After Aida’s* children grew up and left home, she was determined to make a difference for other children in her community. She decided to open a kindergarten in her home in the Kyrgyz Republic but found it difficult to get started and make a profit.
“I struggled to receive a licence since the centre did not have a library area where children could access literature,” Aida said. “I have been running the centre for the past 10 years and still not made any profit.”
Elsewhere in the Kyrgyz Republic, Gulmira* wanted to enrol her child in an Early Childhood Development (ECD) centre or kindergarten but could not find any good options nearby. The state kindergarten had limited spots, so Gulmira enrolled her child in a private ECD centre. She wasn’t satisfied with the quality of the private centre, though, especially for the cost.
“I do not notice any improvement in quality from private schools when compared with public schools,” Gulmira said. “In fact, public kindergartens often have better facilities, and better quality and quantity of food and toys.”
In the Kyrgyz Republic, unemployment and underemployment rates are high, especially amongst women. Women make up 51 percent of people who are registered as unemployed, but the overall figure is likely much higher when unregistered women are taken into account.
Female unemployment has an impact on the whole family. Research from the World Bank and UNICEF indicates that women who are employed or able to earn a living have a positive impact on the overall well-being of children and the entire family. Support for women’s economic opportunities is inextricably linked to the positive life trajectories of young children.
At the same time, only 21 percent of people in the Kyrgyz Republic have access to ECD services and pre-primary education services for children ages 2-6 years. The vast majority of ECD centres are in urban areas, leaving semi-urban and rural areas with little access to these services.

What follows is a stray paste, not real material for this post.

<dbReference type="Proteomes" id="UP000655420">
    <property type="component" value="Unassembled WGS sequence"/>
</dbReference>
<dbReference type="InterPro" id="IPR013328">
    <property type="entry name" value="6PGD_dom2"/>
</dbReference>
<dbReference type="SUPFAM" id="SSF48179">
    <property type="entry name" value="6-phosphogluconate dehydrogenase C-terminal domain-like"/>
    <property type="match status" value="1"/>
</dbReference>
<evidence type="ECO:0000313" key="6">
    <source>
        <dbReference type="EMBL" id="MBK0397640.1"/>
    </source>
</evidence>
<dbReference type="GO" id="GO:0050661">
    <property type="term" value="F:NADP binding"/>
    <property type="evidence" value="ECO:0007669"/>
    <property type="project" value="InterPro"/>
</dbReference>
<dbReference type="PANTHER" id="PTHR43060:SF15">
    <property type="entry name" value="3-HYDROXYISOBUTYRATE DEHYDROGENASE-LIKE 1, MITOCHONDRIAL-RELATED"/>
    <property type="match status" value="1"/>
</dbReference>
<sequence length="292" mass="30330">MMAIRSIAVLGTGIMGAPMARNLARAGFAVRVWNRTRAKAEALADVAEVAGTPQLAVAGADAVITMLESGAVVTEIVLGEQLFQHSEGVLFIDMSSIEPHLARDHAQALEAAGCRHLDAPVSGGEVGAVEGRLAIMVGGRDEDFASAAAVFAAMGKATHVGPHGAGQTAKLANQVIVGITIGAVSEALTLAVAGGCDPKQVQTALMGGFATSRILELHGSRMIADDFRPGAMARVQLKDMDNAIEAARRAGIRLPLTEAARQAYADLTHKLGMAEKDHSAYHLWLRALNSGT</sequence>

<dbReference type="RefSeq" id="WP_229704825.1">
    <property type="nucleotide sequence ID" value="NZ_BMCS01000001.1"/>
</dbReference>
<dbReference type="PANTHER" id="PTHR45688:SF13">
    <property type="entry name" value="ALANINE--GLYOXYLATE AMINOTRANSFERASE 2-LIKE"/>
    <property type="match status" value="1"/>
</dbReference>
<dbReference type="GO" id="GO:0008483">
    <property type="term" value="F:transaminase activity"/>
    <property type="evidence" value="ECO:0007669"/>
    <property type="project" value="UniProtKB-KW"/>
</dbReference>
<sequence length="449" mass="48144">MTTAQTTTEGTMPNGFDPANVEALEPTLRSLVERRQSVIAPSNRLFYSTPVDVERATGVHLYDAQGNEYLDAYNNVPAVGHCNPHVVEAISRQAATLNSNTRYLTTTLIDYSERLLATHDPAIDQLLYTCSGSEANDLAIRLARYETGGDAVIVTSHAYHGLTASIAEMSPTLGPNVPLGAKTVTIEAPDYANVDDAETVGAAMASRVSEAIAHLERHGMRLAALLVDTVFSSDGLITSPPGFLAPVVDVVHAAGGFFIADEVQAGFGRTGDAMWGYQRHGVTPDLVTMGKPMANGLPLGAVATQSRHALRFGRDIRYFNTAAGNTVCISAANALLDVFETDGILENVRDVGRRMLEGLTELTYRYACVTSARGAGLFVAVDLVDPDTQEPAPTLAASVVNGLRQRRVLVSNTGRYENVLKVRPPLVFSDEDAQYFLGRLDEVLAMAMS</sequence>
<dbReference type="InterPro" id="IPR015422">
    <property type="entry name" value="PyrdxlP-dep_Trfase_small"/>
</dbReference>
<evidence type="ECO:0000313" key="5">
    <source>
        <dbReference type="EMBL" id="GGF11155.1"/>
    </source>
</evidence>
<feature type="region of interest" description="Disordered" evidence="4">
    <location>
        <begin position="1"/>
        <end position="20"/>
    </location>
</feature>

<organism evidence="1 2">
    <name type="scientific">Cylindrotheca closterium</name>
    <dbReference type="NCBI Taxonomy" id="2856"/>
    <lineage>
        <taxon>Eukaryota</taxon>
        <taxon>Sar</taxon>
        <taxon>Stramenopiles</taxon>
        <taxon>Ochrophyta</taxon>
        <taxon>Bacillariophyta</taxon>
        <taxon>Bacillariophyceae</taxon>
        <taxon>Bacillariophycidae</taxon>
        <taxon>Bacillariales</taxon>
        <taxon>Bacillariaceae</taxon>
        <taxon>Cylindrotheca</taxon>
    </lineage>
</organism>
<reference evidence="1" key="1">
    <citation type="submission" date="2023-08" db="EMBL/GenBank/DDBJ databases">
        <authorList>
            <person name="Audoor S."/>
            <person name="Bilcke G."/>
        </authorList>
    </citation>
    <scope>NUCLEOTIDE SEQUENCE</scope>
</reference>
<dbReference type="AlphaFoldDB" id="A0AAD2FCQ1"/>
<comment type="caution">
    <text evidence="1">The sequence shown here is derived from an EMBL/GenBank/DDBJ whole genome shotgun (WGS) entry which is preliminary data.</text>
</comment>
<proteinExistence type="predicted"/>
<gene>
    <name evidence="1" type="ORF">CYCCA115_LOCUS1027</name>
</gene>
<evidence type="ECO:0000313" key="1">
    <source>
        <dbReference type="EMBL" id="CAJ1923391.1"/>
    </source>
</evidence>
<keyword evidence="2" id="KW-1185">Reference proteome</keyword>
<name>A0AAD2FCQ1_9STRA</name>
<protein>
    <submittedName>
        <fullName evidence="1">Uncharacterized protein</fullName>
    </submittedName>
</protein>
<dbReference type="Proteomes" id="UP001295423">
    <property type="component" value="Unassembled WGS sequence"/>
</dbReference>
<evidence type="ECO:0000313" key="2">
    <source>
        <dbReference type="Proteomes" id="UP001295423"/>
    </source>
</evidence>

Tackling the challenge
The lack of high-quality ECD services in the Kyrgyz Republic, combined with the lack of support for women who want to start private ECD centres, poses a significant challenge. Tackling this challenge could solve two problems at once.
The Kyrgyz Republic needs to create 530,000 additional kindergarten places to meet Sustainable Development Goal 4.2 and ensure that all girls and boys have access to quality early childhood development, care and pre-primary education so that they are ready for primary school. This would also generate 120,000 new jobs, the majority of which would go to women, who currently make up to 90 percent of ECD staff.
Local Impact, a new partnership between the Aga Khan Foundation (AKF) and the United States Agency for International Development (USAID), is using a human-centred design process to help women in the Kyrgyz Republic generate an income while providing quality care for the country’s young children.
Designing a solution
The Local Impact design team led an ideation and prototyping process building on recent research done by the University of Central Asia and Accelerate Prosperity Kyrgyzstan; and holding numerous interviews with stakeholders such as the Ministry of Education and Science, representatives of the Kyrgyz Republic Private ECD Association and other community members.
Through this process, the team connected with women like Gulmira and Aida to answer the question, “How might we increase opportunities for women to become entrepreneurs or obtain employment in the ECD sector while also ensuring that families can provide adequate support to their youngest children?”